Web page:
Callum BoothManaging Editor
Callum is the Managing Editor of TNW. He covers the full spectrum of technology, looks after editorial newsletters, and makes the occasional Callum is the Managing Editor of TNW. He covers the full spectrum of technology, looks after editorial newsletters, and makes the occasional odd video.
If you love commemorating historic dates, I’ve got one for you: January 4, 2022. That, friends, is the day old BlackBerry finally died.
It’s been a long fall for the company. For a while, BlackBerry was… well, I don’t know about cool, but it was popular. More than that, it defined a particular moment in our collective memory.
This was the start of the mobile era, a time when having a full keyboard on a phone felt revolutionary.
But all good things must end. The classic BlackBerry devices (those made before the switch to Android) stopped working on January 4. These can no longer access the internet, make calls, or send messages.
An era is over. The question I have though is this: whose era?
I’m a millennial (ugh), and the whole BlackBerry thing missed me entirely. Yeah, my Dad had one, but I can’t remember anyone in my age range using them. If I was going to write a memorial post, it’d have to do so from a distance — I simply don’t have the connection with the devices.
Then an idea struck me: why don’t I find out what Gen Z thinks of BlackBerry phones? If I think the handsets are strange, they must find them baffling.
And while I’m generally suspicious of generations as a concept, time is irrefutable. Gen Z grew up, and were shaped by, a different world. Plus, they seem to really be into old tech like wired headphones — asking about BlackBerry phones is a natural extension of that.
How does Gen Z feel about BlackBerry phones?
Surprisingly, nostalgia was the overriding emotion I got from the Gen Z people I spoke with.
“They’re vintage,” Cara Curtis, a 24 year old copywriter told me. She expanded on this feeling of nostalgia by saying BlackBerry devices reminded her of, and I quote, “the scene in Gossip Girl when Serena throws her phone in the bin cos she got a text that made her sad lol.”
Emily Fall, an 18 year old studying law at Warwick University feels the same way.
She “loved [her BlackBerry] so much” — even if she thinks they’re dated now. “If I had that phone [these days], it’d be a lot harder to stay in touch with people,” she said, referencing social media and similar applications along the way.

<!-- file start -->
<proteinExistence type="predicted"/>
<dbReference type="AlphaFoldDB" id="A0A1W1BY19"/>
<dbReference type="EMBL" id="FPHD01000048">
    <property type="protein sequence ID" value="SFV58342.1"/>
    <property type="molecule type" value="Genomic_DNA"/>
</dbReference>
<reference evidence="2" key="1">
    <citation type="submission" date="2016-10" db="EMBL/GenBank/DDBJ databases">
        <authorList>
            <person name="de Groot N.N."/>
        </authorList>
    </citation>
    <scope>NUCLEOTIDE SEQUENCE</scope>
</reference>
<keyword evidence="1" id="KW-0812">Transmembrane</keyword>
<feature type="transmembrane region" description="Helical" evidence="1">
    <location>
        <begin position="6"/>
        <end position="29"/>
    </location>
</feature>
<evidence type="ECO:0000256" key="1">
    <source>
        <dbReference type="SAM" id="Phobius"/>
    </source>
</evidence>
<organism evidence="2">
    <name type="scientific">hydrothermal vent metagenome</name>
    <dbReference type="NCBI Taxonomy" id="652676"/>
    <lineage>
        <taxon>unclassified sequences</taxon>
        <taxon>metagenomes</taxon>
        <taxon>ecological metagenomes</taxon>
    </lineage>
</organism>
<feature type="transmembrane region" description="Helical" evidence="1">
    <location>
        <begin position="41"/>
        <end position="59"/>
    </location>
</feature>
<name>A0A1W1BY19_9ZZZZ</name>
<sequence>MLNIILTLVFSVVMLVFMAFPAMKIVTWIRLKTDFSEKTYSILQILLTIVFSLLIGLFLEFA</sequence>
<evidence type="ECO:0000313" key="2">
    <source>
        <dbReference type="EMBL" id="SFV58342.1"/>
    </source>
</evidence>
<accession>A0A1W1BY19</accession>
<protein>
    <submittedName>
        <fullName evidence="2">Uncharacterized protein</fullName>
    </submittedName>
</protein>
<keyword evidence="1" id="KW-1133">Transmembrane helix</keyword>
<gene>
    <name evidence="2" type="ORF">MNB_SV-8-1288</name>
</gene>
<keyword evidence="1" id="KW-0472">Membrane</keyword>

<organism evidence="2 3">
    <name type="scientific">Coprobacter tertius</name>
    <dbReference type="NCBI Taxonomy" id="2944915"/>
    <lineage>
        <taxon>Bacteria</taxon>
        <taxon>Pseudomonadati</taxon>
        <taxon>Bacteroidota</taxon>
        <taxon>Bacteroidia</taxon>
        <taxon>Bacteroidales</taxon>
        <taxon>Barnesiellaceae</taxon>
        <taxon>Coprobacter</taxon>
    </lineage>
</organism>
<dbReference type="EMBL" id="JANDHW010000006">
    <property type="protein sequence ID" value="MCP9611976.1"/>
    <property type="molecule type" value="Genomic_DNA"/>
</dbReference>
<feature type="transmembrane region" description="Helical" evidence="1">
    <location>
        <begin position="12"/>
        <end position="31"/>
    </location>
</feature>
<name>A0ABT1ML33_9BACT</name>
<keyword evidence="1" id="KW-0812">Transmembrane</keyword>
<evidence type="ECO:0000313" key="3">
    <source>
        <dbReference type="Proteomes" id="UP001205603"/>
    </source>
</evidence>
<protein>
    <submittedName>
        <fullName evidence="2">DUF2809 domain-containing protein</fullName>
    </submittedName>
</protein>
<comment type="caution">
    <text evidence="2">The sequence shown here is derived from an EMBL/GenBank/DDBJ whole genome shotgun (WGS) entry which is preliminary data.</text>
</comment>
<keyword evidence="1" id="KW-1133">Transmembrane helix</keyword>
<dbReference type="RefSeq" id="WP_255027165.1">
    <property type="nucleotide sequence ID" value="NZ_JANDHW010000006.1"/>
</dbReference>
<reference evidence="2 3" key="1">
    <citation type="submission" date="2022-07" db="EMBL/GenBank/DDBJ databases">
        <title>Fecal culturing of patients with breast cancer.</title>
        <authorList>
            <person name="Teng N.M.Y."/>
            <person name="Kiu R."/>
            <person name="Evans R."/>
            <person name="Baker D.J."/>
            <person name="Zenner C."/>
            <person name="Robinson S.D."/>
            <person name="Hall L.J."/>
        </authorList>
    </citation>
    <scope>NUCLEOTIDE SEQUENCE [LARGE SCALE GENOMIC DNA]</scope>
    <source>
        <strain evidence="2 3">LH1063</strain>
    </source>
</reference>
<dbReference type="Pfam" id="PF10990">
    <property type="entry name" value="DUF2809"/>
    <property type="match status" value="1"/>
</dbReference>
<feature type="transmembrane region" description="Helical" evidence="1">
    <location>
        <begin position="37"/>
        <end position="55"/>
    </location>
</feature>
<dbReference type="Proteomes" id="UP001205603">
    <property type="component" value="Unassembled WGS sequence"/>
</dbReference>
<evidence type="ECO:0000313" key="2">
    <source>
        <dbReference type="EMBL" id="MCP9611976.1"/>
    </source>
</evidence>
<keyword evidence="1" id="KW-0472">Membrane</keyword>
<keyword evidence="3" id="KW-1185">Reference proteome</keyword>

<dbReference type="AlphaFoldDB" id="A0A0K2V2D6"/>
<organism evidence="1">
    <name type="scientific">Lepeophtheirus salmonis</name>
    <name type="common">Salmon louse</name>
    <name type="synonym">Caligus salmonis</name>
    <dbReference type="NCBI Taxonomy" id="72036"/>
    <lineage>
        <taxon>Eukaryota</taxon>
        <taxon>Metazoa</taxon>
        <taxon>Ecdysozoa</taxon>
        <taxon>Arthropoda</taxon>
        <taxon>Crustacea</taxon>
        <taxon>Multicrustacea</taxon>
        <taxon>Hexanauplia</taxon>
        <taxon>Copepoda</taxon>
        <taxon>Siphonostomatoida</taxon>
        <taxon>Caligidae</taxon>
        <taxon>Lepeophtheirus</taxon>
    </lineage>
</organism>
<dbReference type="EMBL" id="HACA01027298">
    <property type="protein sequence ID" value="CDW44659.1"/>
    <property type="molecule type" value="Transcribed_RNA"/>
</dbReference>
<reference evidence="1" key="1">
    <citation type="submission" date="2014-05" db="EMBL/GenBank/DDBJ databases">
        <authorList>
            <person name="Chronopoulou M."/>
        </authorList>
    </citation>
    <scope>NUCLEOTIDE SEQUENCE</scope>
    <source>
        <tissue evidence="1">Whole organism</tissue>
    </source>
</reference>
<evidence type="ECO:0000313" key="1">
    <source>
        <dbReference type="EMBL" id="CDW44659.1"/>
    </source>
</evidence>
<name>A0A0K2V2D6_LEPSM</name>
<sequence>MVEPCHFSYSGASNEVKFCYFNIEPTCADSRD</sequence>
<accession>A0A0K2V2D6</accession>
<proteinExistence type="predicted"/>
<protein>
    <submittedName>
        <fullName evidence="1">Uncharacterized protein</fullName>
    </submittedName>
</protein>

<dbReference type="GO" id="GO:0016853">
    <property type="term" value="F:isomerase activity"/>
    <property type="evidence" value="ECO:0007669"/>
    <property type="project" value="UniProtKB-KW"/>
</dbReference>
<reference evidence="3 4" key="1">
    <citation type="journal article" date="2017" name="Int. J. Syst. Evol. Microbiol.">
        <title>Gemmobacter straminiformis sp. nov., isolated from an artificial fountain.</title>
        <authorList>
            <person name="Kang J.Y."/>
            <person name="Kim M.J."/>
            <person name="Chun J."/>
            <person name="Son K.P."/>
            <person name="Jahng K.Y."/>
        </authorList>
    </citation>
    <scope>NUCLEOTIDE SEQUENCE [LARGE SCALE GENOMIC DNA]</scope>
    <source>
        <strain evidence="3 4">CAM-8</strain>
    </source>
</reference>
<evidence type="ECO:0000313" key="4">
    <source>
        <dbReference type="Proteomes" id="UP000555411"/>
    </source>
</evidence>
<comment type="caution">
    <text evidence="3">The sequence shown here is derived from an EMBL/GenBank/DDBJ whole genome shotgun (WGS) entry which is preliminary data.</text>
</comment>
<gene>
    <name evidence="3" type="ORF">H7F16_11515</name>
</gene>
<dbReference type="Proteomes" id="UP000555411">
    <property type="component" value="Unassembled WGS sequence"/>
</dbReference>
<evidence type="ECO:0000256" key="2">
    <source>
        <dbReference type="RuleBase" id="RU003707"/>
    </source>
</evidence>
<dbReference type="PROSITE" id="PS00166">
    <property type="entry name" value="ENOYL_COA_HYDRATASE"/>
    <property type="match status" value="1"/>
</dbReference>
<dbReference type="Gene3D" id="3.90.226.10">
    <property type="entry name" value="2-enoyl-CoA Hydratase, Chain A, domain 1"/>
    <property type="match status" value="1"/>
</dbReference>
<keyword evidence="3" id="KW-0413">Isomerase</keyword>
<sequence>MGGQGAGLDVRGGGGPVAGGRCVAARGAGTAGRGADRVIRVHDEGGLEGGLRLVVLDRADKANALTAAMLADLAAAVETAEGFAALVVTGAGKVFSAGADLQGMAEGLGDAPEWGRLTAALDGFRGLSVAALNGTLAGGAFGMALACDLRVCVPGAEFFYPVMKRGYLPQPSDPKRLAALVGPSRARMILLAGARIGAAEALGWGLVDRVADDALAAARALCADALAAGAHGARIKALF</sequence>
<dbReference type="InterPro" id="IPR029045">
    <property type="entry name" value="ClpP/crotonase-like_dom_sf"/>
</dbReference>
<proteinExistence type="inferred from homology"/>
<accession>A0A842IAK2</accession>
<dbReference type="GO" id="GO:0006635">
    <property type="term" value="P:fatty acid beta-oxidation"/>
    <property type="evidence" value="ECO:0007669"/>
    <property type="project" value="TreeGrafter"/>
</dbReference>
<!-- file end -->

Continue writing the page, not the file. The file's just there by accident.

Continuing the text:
This connection element is something that came up a few times in my conversation. Aoife McCabe — TNW’s 25 year old Social Media Manager — told me she saw BlackBerry phones as “fashion [accessories]” on shows like Keeping up with the Kardashians, but it was BBM that got her hooked.
BlackBerry Messenger (known as BBM) was a proprietary instant messaging app that allowed users to chat with each other. “People my age would still opt for a BlackBerry” over an iPhone, because BBM was free and saved them credit, Aoife said.
This is a similar feeling that Lili Shi, a 24 year old Production Assistant, had about the phones. Shi said BBM “was everything” and wishes she could still update her status.
It wasn’t long before nostalgia reared its head again. Shi reminisced about how much the phones reminded her of school years 8-11 (that roughly spans ages 12 to 16, for all the non-UK readers).
Besides the ache of times long gone, there are other elements of BlackBerry phones that stood out to Gen Z.
Arjun Shergill, an 18 year old student studying Aerospace Engineering, said the devices’ “brick breaker game is goated.” That’s slang for historically excellent, by the way.
The robustness of the phone also got a shout out, with Rudy M — a 19 year old Psychology student at Cardiff — saying a BlackBerry was “good to use as a weapon,” or, indeed, as a replacement for a brick in any construction product.
Really though, I was surprised with the affection that Gen Z held for BlackBerry. To me, it was a stuffy device used exclusively by suits, but these conversations made it clear the handsets hold a special place in the heart of many young people.
Despite this fondness, these days the BlackBerry is, in the words of Cardiff student Johnathon Joyner, a “relic of time and space.”
But at least we’ll always have the memories.
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